What is application_surface?

application_surface has been referred many times in a whole load of topics regarding 1.3 new ways. It is basically the surface that draws everything. It was always there, but hidden, so this 'new' feature will not slow down your games.
It usually has very little impact on how we work with views, except for one important fact; we will have to resize it every time we resize our views! else everything will look awfully bad, because the surface will remain on a different size than the size we are actually using for the screen.
Why is it all so damn buggy now??

IT IS NOT! we just have to learn how it works, please be patient. please!

Since we have to scale application_surface everytime we make a change, we now need to use this line of code after every change we make to the screen:

surface_resize(application_surface, width, height);

Now, here I must stop and add a few notes; width and height should match your view sizes, as that is usually what you want, not the port nor your screen size, your view_wview or view_hview sizes are what you want it to be.
And secondly, if you are changing these values you will probably get a crash, this is probably a bug in GMS, you just have to round the values you just changed:

width = round(width);
height = round(height);
surface_resize(application_surface, width, height);

To manually draw the surface or to not?

Right now it may be unnessesary, but for the sake of it, if you MUST for some post-process you can now draw it as usual, in any event (preferably some Draw GUI event as they have top-most depth), just notice you have to disable automatic drawing for it to work properly, else the surface will be drawn twice to the screen and that may slow down your game, especially on mobile:


Adjusting the screen size

Usually using scale to fit you do not need to adjust the screen size. This is very important, because the GUI and ports will stretch to fit perfectly inside the screen and leave some black borders around the edges. You can still stretch the views size to elliminate the black borders trough.

As usualy here we have two methods, first I will describe the most common one, 1:1 scaling wich will resize the surface to fit you whole screen, like we did before, adn a second method wich will just work to elliminate the black edges. You should be easily capable of changing the algorithm later on if you need to make some extra chages to these, but you first have to understand how this works of course.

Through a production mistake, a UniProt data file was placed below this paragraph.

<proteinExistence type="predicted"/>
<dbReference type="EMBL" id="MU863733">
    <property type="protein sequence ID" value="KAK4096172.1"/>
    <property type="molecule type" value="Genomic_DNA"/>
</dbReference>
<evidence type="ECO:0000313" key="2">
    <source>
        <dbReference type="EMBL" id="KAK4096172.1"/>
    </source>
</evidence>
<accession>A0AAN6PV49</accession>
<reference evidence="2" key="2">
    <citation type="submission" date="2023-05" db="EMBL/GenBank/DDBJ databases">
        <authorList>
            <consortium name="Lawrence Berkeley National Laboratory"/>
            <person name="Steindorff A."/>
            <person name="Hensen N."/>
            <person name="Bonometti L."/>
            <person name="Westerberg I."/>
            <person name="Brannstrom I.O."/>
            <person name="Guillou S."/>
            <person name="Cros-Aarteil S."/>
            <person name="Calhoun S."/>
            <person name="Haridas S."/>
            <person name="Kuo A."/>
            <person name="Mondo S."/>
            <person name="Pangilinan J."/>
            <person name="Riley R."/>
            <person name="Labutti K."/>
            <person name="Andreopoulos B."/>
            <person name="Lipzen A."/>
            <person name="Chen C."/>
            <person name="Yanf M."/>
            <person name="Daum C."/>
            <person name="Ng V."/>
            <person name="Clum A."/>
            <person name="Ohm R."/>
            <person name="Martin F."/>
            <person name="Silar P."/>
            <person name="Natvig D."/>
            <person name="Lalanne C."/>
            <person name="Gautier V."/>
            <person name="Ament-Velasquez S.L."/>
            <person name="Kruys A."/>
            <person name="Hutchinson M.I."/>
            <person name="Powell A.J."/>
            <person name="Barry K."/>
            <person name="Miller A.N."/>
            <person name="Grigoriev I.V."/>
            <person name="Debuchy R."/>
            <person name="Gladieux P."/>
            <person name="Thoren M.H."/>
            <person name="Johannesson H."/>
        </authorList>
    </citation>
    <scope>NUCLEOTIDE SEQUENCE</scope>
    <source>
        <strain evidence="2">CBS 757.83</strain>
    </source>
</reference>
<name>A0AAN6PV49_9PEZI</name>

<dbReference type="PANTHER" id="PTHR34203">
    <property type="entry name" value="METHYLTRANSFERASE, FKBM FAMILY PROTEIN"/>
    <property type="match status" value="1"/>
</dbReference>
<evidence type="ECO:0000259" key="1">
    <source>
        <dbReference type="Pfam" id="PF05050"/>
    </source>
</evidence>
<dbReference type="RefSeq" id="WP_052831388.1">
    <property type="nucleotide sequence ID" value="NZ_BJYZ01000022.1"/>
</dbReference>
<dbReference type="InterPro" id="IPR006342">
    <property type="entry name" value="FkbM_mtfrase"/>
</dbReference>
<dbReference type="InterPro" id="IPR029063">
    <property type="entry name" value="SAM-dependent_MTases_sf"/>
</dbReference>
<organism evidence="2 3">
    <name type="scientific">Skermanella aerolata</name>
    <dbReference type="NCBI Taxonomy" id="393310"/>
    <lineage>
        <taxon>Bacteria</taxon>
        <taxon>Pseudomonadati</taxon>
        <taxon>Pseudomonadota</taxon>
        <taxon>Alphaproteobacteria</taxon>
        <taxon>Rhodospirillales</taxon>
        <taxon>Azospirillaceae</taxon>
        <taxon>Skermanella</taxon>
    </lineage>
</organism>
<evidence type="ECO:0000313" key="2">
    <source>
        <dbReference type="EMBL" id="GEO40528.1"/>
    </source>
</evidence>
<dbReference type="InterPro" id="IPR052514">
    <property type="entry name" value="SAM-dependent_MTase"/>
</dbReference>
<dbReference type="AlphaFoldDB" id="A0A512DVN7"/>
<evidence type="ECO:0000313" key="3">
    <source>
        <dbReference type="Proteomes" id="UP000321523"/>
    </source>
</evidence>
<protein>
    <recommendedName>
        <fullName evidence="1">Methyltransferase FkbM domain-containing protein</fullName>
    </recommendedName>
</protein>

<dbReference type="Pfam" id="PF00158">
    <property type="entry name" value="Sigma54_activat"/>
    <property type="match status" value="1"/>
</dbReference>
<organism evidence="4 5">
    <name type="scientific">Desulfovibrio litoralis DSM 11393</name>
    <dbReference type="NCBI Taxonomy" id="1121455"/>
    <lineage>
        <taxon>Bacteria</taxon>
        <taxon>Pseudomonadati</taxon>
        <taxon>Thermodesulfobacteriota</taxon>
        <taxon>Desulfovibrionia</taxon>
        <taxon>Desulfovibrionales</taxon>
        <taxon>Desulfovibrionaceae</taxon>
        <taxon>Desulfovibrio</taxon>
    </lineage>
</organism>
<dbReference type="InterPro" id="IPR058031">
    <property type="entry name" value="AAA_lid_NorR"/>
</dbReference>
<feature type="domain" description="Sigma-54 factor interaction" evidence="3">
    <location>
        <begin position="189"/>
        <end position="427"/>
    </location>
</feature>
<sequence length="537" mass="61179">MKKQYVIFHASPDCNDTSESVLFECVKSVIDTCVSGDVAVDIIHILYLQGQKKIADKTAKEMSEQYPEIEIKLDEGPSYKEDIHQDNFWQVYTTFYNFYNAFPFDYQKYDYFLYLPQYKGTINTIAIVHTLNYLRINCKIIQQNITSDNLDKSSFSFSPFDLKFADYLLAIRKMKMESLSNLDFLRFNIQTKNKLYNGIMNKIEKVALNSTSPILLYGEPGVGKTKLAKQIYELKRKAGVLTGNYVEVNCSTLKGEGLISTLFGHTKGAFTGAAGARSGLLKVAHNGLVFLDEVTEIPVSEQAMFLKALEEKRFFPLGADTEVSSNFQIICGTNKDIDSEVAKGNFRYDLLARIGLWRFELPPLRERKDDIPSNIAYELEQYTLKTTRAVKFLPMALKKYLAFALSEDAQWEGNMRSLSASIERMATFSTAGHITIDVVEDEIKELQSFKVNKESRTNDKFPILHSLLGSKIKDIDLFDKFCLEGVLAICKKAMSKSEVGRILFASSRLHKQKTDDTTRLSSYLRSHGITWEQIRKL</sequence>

1:1 scaling

This is super simple, please note all of the notes I mentioned above!

view_wview[0] = round(display_get_width());
view_hview[0] = round(display_get_height());
view_wport[0] = view_wview[0];
view_hport[0] = view_hview[0];
surface_resize(application_surface, view_wview[0], view_hview[0]);

Also note that I changed the view port size here. This is only required when changing the size of the rectangle where the view will fit, in other words, only when we want to change the size of the space that is taken inside the screen (everything else will be empty / black)

In case you want to make the screen adjust when rotating the device it is a little different. Using surface_resize() continuously takes a whole lot of memory. We need to check for view changes before we resize anything:

var w, h;
w = round(display_get_width());
h = round(display_get_height());
if view_wview[0] != w || view_hview[0] != h {
    view_wview[0] = w;
    view_hview[0] = h;
    view_wport[0] = w;
    view_hport[0] = h;
    if surface_get_width(application_surface) != w || surface_get_height(application_surface) != h {
        surface_resize(application_surface, w, h);

Note the round() in the first lines and how I check for the view size changes afterwards. That will execute surface_resize only when needed.

Removing the black bars

I kind of like the black bars as they provide us with a perfect scaling no matter what we put in the views size or what device size we use. but on mobile devices this may look odd or unprofessional sometimes.

To remove the bars we have to do pretty much what we were doing before when we were calculating the aspect ratio of the screen. It is basically the same thing, but applied to the new application_surface as well, beware that to do this we have to change everything and then resize the surface size, never resize the surface unless you are done with the calculations to get the view size!

Now first things first of course. When GMS resizes your display to keep the aspect ratio the only thing it does is to stretch the view ports to fit inside the screen (or window as in desktop), but when it does this it doesnt change your current aspect ratio (the one you have on you views) so you end up having two different aspect ratios, one for the views and another one for the display. The difference you see is shown as black bars around the edges.